The differences between law, theory and theorem

The differences between law

What is a law? And a theory? What do the theorems consist of? These concepts are handled daily in academic environments, colleges and universities, but sometimes we are not clear about what the differences are and what each one of them means. Are the theories and laws irrefutable? On what does a theorem base itself to be considered as such?

In this article we explain what is the meaning of concepts such as law, theory and theorem, and what are their main differences.

  • You may be interested in: “The 4 main types of science (and their fields of research)”

What is a theorem?

A theorem is constituted from a proposition or a statement whose validity or “truth” can be proved within a logical framework and from the inclusion of axioms or other theorems that have been previously validated or proved.

Axioms or axiomatic sets are propositions or statements so evident that they are considered not to need any demonstration to be considered valid. For example, when we want to play a game of chess, the rules of this game constitute an axiomatic system, since both participants assume its validity without it being questioned at any time.

In order to consider a theorem as valid, it must be demonstrated by means of a procedure and some inference rules, which are used to deduce from one or several premises (statements or ideas that serve as a basis for reasoning and subsequent deduction), a valid conclusion. However, until a statement is proven, it is defined as the name of hypothesis or conjecture.

In mathematics, for example, a theorem is proved to be true by applying logical operations and arguments . One of the best known, the Pythagorean theorem, states that in any right triangle (that which has a 90º angle) its hypotenuse (the longest side) can be calculated in relation to the value of its legs (the sides that form the 90º angle).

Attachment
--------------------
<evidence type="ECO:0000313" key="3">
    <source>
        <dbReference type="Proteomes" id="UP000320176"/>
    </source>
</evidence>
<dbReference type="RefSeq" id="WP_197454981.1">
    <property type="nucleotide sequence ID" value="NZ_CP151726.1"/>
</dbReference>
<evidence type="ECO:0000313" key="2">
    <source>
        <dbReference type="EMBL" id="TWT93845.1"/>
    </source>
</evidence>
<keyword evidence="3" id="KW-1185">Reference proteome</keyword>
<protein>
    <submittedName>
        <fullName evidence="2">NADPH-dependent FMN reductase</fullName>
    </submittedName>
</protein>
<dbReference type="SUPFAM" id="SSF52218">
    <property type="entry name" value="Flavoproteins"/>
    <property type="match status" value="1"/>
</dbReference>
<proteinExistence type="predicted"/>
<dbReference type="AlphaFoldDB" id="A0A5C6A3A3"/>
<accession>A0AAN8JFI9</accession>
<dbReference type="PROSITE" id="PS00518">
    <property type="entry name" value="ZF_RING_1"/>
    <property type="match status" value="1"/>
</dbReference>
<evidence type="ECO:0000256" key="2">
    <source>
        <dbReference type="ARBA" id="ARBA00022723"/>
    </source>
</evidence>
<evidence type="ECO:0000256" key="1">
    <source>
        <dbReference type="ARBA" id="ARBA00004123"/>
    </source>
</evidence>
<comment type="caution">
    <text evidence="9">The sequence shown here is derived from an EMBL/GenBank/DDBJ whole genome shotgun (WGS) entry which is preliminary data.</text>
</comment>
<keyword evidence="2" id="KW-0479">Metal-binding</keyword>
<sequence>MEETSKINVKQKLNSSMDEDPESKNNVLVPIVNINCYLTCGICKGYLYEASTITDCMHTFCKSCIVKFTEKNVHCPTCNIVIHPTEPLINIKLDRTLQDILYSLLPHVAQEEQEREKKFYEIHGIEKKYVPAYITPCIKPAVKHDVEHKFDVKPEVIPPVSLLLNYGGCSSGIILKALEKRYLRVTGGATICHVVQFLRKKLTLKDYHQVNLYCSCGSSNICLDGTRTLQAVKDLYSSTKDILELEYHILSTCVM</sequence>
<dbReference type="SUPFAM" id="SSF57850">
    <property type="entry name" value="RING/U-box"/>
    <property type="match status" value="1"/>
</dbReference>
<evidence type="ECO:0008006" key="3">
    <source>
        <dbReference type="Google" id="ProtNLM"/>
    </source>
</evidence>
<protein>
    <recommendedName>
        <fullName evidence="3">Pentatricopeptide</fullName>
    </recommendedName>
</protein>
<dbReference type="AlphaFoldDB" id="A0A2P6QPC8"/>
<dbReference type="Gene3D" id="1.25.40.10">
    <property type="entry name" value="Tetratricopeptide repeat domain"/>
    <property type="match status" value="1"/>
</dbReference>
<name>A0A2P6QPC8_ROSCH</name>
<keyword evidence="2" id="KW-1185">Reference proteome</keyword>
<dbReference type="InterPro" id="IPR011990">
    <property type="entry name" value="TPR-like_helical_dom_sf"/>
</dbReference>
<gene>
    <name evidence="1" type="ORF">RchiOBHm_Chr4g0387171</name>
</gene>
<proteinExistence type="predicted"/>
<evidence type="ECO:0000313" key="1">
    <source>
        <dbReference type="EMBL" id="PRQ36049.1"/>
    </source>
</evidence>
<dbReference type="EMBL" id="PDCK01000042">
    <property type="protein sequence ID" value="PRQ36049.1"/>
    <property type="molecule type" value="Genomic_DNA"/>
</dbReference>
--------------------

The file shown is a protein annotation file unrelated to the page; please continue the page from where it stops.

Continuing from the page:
What’s a theory?

A theory is a system of knowledge structured in a logical way, established from a set of axioms, empirical data and postulates , whose objective is to consign under which conditions certain assumptions are generated; that is, to try to describe, explain and understand a part of the objective reality or of a particular scientific field.

Theories can be developed from different starting points: with conjectures, which are assumptions or ideas that do not have empirical support, that is, they are not supported by observation; and hypotheses, which are supported by different observations and empirical data. However, a theory cannot be inferred only from one or several axioms within a logical system, as is the case with theorems.

The function of a theory is to explain reality (or at least part of it), to answer basic questions (such as what, how, when or where the phenomenon to be understood and explained occurs) and to arrange this reality into a series of understandable and accessible concepts and ideas.

The set of rules that constitute a theory must be able to describe and predict the behavior of a particular system . For example, Charles Darwin’s theory of evolution explains how living beings have a specific origin and slowly change and evolve, and how these changes cause different species to emerge from the same ancestor, in what he came to call natural selection.

In science, theories are constructed using the hypothetical-deductive system or method, which consists of the following steps:

  • The phenomenon to be studied is observed.